Angular App Development React

Top 5 JavaScript frameworks for 2020

Choosing the right JavaScript framework from the plethora of available platforms is a tedious task. Here, we focus on the frameworks for client-side development. Our top choices include React, Angular 2 (or higher), Vue, Backbone, and Ember. We included JS libraries – React and Vue, and Backbone, which also only partially implements the Model-View-Controller (MVC) architecture. 

Angular, Backbone, React, Vue, and Ember all adhere to the latest JavaScript ES6+ specification. Also, each of them has ecosystems. Let’s review each of these frameworks/libraries.

React

React supports a reactive approach and a functional programming paradigm. While using React, it is necessary to understand a component-based architecture, JSX, and unidirectional data flow. Flux implements the unidirectional data flow.

React-based applications have multiple components. 

 -A single component file contains both business logic and HTML markup (which is actually a JSX markup that’s transformed into JavaScript functions). 

For communication between components – either Flux or a similar JS library can be used. React also introduced special objects, state, and props. Using the state and props objects, you can simply pass data from a component to the layout (using the state object) or from a parent component to a child component (using the props object).

React prompted the development of additional tools to reach high flexibility. For example, instead of Flux, MobX, Redux, Fluxy, Fluxible, or RefluxJS – this list is not exhaustive. The same goes for HTTP libraries: React works well with jQuery AJAX, fetch API, Superagent, and Axios, to name a few.

Even though flexibility is an advantage, React has issues because of its flexibility. When there are many additional libraries to choose from, you face the dilemma of what exactly you should use with React – wasting a lot of time trying to figure out the best options. Basically, a solid development workflow is missing in React. 

React tries to set industry standards. For example, Redux is considered the best and only library for enterprise-level React apps. At the same time, Redux can seriously slow down development performance. Redux complicates your work while implementing a new feature and have to change too many things throughout the entire app. Bringing us back to the same dilemma: should we choose a simpler library?

Building your own workflow with React is quite difficult compared to other JS frameworks. Most of the other frameworks have plenty of inbuilt tools to help you with this. 

The React ecosystem is comprised of:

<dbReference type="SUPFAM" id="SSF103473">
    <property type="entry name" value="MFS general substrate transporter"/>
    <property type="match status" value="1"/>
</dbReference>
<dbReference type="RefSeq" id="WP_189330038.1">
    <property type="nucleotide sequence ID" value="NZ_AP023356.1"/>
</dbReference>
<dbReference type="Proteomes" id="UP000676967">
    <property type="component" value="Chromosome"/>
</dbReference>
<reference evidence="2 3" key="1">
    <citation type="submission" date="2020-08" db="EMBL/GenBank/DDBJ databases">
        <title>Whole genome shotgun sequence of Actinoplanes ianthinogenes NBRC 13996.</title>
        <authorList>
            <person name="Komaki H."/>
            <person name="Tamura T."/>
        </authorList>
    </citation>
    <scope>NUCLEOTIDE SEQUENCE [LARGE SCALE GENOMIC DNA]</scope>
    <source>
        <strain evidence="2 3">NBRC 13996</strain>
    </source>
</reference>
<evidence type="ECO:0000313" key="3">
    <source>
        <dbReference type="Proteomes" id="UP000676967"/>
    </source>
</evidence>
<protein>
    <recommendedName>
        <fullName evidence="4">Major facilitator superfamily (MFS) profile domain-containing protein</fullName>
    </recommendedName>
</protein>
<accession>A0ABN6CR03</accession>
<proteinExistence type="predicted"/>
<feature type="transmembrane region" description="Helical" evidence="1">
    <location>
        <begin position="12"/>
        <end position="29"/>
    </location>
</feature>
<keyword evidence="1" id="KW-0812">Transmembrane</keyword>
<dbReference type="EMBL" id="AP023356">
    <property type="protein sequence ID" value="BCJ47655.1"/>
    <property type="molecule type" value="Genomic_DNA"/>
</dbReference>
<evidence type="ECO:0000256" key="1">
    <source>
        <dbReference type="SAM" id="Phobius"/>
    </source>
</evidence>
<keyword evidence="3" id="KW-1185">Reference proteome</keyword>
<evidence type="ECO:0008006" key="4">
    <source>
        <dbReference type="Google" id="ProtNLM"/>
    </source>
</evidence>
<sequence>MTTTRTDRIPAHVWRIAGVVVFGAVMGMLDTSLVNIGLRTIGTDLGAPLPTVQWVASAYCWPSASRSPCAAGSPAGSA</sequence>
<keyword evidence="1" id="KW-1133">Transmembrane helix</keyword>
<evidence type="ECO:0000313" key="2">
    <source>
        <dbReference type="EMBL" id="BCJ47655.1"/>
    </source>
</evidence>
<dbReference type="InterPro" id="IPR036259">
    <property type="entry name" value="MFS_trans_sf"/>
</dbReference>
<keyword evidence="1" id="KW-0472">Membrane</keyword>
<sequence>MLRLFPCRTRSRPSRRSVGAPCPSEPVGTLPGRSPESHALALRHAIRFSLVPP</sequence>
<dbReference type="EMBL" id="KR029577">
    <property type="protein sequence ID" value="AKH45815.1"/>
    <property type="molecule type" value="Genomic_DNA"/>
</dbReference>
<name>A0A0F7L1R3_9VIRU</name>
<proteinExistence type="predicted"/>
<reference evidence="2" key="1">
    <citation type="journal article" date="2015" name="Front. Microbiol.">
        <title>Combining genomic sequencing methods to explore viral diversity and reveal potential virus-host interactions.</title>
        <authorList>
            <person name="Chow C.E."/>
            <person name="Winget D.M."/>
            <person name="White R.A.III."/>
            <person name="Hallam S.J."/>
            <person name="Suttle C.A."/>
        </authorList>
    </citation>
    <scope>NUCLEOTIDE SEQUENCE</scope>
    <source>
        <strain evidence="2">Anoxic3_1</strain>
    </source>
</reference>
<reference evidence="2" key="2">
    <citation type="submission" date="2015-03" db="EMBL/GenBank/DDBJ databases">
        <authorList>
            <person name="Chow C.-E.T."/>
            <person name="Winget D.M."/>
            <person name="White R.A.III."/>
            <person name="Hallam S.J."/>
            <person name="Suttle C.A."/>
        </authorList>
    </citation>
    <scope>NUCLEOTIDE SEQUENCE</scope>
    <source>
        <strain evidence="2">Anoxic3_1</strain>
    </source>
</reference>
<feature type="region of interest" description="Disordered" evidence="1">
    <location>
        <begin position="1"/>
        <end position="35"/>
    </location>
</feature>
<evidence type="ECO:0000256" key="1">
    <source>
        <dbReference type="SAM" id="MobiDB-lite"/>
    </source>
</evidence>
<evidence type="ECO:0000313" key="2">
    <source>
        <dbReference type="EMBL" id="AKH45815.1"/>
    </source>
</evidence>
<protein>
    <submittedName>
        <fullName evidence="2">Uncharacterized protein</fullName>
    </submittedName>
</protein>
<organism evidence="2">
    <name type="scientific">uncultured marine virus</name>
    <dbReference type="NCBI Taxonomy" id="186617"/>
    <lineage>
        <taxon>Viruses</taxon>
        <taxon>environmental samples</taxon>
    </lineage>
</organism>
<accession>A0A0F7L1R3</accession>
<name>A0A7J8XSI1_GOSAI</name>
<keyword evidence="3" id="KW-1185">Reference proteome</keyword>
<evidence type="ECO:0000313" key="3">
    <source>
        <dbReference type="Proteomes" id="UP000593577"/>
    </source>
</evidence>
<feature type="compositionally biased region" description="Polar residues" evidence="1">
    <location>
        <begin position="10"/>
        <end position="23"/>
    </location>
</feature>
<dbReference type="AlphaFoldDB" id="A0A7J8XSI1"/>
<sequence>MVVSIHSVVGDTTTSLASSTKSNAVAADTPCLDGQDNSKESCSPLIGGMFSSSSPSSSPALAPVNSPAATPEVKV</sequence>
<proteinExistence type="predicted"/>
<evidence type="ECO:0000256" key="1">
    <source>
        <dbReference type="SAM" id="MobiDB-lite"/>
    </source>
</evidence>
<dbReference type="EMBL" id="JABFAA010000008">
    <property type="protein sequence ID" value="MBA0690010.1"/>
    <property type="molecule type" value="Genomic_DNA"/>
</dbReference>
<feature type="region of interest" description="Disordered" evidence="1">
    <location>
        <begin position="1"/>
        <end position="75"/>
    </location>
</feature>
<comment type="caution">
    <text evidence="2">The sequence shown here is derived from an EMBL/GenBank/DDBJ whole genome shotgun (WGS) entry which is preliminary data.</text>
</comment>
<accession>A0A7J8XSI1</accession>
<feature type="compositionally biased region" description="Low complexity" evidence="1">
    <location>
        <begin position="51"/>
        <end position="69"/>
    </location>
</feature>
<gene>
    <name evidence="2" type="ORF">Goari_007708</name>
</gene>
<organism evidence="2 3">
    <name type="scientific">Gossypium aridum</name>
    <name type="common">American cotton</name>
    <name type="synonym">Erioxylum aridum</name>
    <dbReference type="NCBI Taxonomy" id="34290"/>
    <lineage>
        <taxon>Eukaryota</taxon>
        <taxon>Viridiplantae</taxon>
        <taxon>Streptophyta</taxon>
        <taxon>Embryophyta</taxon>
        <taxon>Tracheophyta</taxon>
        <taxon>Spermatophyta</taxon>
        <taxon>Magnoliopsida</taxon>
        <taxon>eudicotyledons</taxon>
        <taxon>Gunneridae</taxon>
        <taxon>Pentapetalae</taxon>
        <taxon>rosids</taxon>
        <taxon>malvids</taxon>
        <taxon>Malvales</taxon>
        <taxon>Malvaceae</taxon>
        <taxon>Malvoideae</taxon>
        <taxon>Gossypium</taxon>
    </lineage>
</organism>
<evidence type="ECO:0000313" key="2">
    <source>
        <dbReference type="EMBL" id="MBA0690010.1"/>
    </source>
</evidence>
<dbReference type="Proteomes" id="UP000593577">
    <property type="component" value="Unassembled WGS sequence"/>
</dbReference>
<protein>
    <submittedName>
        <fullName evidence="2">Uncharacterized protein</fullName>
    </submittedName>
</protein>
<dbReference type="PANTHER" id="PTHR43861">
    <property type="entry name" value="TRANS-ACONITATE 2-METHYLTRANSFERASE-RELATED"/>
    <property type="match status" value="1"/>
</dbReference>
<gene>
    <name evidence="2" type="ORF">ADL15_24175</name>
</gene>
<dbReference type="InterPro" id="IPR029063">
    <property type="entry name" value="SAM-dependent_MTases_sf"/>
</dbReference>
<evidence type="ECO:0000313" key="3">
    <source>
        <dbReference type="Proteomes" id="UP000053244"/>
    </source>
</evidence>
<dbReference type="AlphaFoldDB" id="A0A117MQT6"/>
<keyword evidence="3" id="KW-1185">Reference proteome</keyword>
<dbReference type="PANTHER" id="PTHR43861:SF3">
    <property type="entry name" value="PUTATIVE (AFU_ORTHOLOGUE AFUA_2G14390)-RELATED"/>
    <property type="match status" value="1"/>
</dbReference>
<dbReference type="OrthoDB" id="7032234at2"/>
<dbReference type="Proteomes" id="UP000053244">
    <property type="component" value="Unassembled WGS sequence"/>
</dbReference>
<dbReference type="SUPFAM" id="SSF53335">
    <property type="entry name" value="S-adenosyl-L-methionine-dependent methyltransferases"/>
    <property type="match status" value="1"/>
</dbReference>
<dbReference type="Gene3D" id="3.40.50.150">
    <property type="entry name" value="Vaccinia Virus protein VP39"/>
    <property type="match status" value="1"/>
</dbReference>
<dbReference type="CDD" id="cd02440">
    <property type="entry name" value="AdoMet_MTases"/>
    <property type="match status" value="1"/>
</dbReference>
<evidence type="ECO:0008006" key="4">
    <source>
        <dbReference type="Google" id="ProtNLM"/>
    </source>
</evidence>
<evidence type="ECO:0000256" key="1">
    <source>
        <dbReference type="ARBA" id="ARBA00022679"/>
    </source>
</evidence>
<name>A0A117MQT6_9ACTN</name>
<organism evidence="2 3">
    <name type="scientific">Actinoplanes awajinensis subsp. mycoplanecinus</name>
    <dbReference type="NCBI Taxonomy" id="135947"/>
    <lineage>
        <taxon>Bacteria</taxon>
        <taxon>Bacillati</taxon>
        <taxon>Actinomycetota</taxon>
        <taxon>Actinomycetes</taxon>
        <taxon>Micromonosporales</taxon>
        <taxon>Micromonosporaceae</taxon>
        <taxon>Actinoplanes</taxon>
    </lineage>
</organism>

• React library itself plus React-DOM for DOM manipulation.
  • React-router for implementing routes.
  • JSX, a special markup language that mixes HTML into JavaScript.
  • React Create App, a command line interface to set up a React project rapidly.
  • Axios and Redux-based libraries, JS libraries to let you organize communication with the backend.
  • React Developer Tools for Chrome and Firefox browsers.
  • React Native for development of native mobile applications for iOS and Android.
  • React library scheme

The bottom line: React is a popular JavaScript framework, it could be your first choice for creating an advanced user interface. Always go through plenty of React tools to build a workflow for yourself.

Angular ( Angular 2 and higher)

Angular changed it from a Model-View-MVC Architecture to a component-based architecture. Angular has become very modular. If previously, you could insert a link to the AngularJS library in the main HTML file, now you can install separate modules. You can avoid installing some Angular modules, for example, @angular/forms or @angular/http, if you don’t need them. This Angular flexibility is commendable. With the newest version of Angular coming up, here are the new features in Angular 9.

  1. Added undecorated class migration schematic in the core.
  2. The form ControlName also accepts a number in the form
  3. Now allow selector-less directives as base classes in View Engine in the compiler.
  4. Added support selector-less directive as base classes in Ivy and also made the Ivy compiler the default for ngc.
  5. Convert all ngtsc diagnostics to ts.Diagnostics

While building an application with Angular, you break your app up into multiple components with nested, or child, components. Each Angular component is broken into three files. The business logic for a component is written in the main file, whereas the layout and styles related to this component are written in the other two files.

Apart from Angular components, you have to get used to services, the dependency injection framework (React doesn’t have dependency injection), and directives (special HTML attributes). In the simplest terms, Angular has a prescribed way to design frontend apps, unlike React. Angular has a couple of additional challenges. You need to use TypeScript to ensure type safety in Angular apps which could be unpleasant to work with. 

Angular’s ecosystem includes: